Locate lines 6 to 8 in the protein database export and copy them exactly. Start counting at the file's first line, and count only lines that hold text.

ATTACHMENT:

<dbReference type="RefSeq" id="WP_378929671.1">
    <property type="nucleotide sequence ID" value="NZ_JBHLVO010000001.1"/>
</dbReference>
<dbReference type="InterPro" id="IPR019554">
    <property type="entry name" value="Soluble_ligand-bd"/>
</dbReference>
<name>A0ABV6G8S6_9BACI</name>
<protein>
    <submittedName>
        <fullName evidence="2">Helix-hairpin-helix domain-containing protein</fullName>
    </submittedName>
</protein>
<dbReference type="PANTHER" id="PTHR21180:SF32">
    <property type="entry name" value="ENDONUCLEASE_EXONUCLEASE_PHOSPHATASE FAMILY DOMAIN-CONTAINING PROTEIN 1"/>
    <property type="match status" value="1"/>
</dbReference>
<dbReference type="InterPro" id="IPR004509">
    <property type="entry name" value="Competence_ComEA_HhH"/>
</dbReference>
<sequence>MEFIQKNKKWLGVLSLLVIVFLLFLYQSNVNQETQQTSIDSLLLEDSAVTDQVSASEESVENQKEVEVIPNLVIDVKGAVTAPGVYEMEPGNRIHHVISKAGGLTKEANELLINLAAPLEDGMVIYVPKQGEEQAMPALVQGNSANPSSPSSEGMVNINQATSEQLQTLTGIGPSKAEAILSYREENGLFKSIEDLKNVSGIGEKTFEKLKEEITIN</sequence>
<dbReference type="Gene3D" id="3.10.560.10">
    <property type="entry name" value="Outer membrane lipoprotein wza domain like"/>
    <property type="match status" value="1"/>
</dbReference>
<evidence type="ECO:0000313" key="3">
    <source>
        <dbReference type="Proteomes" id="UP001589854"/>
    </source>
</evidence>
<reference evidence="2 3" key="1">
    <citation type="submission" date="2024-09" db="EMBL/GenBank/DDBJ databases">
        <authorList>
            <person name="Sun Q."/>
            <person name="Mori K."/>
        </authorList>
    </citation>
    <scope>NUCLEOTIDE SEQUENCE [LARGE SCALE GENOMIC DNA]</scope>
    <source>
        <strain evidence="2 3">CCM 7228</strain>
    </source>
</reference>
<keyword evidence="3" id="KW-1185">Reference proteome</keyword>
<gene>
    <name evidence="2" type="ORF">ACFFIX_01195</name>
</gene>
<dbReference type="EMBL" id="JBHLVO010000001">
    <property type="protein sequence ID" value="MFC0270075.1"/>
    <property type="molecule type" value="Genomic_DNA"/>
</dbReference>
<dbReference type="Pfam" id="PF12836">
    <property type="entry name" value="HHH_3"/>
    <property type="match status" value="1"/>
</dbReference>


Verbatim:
</dbReference>
<name>A0ABV6G8S6_9BACI</name>
<protein>